What is Alopecia totalis ?
Alopecia totalis is a skin condition that causes hair loss from the head, eventually resulting in complete baldness. It is different from the condition alopecia areata that causes hair to fall out in small clumps around the scalp, although it may start out that way. It is also different from the most severe form of alopecia universalis, which causes complete hair loss throughout the body.
The biggest symptom of alopecia totalis is the complete loss of all hair on the head. This often begins with hair falling out in small patches before it quickly spreads throughout the entire head. Those who have alopecia totalis may also have brittle, pitted nails.
Causes and Risk Factors
Doctors aren’t sure what causes alopecia totalis, although it is understood to be an immune system problem. In this case, the immune system attacks the healthy hair follicles on the head, causing the hair to fall out.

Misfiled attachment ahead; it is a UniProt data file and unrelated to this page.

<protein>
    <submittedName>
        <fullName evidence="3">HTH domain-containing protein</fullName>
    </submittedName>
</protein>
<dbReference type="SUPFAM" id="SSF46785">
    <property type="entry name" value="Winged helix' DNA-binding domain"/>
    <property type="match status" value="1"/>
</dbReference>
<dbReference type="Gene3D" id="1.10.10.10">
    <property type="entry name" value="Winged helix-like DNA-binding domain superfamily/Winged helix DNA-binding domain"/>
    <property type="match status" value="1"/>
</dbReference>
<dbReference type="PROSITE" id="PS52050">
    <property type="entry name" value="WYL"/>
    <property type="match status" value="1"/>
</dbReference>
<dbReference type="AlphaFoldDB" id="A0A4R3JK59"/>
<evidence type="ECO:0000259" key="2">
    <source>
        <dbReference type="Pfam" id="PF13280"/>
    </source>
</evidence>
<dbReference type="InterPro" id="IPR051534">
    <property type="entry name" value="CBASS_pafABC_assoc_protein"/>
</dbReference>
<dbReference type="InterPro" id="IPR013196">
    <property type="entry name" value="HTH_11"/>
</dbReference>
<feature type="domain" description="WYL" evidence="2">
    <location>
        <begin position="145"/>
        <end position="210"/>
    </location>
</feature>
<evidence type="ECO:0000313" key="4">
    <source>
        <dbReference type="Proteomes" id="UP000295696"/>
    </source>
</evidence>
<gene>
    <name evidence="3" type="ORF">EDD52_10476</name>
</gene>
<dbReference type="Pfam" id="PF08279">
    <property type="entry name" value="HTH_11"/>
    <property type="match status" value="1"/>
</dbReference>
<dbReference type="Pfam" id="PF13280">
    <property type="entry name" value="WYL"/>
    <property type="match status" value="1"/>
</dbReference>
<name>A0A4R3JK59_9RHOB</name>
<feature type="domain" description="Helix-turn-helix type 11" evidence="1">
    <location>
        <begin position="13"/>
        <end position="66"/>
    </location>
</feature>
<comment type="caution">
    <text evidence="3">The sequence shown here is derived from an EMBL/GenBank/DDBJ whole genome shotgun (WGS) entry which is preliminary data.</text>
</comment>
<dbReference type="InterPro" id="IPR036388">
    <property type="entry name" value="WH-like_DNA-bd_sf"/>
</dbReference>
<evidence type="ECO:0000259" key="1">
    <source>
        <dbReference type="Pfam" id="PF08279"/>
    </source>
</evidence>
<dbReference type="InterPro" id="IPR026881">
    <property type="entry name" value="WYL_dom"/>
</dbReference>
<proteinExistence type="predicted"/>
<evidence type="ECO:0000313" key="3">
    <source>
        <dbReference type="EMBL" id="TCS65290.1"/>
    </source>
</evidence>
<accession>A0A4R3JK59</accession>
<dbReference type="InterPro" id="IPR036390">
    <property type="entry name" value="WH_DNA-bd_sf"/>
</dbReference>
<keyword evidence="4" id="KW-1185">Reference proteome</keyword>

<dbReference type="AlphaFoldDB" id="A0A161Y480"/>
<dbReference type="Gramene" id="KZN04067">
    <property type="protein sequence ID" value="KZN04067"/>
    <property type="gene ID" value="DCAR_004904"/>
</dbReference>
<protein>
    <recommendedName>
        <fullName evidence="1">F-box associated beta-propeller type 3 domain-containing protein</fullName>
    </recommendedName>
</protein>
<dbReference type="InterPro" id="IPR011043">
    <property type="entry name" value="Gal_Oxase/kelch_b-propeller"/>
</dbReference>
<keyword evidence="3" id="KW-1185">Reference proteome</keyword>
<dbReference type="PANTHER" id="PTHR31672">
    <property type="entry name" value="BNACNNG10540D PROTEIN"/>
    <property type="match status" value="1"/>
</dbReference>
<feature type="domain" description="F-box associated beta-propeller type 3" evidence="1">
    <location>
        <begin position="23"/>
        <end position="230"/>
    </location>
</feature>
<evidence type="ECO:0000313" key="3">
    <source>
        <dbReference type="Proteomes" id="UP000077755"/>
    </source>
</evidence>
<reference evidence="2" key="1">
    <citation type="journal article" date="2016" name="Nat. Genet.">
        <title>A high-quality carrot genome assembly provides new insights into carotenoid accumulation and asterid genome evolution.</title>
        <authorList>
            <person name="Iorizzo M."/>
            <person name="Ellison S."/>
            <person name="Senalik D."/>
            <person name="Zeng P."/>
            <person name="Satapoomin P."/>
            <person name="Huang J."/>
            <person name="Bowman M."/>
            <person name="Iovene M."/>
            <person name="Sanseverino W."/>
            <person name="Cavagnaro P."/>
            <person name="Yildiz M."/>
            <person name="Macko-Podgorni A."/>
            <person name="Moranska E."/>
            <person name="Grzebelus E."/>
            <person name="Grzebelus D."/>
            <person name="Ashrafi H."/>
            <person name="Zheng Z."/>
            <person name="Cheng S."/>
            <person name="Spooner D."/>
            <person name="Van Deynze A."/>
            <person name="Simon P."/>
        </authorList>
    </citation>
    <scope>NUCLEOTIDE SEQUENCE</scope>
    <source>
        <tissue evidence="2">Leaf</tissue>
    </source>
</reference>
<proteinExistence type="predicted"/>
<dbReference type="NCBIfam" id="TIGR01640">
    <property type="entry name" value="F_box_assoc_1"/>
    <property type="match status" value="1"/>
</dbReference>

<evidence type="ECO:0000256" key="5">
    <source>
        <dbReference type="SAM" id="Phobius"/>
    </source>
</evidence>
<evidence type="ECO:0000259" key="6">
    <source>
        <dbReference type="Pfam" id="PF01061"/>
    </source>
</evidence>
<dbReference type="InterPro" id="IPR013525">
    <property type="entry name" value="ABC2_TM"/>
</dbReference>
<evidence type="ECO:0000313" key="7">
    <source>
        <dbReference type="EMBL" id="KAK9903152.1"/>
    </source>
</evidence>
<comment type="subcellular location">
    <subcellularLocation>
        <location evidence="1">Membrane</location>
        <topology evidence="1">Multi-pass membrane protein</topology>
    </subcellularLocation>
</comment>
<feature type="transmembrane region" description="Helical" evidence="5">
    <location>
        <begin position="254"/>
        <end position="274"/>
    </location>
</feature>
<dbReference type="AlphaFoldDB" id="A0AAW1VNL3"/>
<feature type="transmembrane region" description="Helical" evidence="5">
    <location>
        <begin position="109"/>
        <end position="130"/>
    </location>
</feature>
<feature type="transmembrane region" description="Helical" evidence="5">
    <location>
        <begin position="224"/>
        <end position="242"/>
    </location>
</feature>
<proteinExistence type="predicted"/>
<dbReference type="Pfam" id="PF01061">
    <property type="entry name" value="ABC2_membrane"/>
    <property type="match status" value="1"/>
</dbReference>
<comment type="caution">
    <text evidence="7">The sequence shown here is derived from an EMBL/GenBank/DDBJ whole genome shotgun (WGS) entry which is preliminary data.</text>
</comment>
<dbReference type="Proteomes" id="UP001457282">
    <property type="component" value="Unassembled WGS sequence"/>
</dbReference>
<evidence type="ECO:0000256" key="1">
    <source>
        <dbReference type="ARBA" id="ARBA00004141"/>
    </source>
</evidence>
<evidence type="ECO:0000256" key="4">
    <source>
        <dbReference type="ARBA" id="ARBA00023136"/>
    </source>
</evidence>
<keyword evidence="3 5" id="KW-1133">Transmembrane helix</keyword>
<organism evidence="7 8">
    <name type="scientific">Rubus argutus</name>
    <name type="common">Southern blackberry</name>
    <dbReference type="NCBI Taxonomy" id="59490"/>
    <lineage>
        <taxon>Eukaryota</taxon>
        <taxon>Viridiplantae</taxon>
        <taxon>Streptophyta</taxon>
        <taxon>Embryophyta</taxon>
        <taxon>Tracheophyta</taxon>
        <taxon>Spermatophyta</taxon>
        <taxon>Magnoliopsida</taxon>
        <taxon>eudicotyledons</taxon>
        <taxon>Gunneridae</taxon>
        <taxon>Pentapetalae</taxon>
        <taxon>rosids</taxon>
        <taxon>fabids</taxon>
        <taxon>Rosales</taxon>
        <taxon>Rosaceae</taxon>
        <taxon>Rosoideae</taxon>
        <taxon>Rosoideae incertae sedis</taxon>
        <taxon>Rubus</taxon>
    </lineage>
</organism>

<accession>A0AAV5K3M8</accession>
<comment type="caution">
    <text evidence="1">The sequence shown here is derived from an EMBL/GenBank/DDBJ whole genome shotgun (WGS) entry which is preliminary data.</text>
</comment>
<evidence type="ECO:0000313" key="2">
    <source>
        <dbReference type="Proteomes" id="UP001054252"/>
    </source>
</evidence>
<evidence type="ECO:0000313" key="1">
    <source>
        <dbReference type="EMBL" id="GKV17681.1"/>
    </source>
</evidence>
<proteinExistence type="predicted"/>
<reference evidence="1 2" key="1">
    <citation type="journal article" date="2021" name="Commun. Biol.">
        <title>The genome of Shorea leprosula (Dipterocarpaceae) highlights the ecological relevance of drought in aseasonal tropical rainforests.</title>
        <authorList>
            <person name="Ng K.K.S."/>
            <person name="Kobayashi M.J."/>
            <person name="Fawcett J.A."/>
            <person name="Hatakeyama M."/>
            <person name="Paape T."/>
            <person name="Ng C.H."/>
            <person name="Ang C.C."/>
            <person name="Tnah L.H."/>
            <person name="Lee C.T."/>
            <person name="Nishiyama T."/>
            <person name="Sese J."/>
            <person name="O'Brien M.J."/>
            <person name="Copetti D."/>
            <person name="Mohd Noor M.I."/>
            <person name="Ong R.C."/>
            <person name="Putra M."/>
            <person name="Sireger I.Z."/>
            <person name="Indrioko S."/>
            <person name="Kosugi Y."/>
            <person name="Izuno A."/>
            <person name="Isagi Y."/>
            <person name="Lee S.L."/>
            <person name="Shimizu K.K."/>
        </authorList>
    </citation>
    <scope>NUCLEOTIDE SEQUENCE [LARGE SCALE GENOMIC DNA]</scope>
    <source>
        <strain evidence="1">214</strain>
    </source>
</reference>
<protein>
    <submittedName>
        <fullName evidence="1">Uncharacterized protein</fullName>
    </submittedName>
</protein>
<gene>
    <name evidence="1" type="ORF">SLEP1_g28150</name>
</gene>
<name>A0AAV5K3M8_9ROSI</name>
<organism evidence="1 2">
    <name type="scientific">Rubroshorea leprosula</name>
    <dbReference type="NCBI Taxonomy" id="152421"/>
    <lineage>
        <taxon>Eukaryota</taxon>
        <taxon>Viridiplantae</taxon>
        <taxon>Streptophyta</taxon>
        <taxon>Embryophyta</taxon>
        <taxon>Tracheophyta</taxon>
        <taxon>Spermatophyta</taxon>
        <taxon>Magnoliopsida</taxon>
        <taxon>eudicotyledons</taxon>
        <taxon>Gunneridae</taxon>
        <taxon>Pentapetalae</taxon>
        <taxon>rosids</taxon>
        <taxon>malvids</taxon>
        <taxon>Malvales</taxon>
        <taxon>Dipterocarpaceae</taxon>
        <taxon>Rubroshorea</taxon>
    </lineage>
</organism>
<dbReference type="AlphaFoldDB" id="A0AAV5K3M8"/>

Alopecia totalis can affect anybody, but it is most common in children and adults under 40 years of age. Some people may also have a genetic predisposition for alopecia, so you are more likely to develop the condition if someone in your family has it.
Fortunately, there are treatment options for those living with alopecia. These include corticosteroids to help suppress the immune system, topical immunotherapy, Rogaine, and ultraviolet light therapy. Your doctor can help determine which of these treatment options will be best for you.
Alopecia can be either temporary or permanent, but odds of stopping or even reversing your hair loss are greater if you begin treatment soon after your diagnosis. Even though the condition is not life-threatening, the loss of one’s hair can be devastating. If you find it difficult to cope with this condition, ask your doctor about support groups near you, and always remember that you are not alone.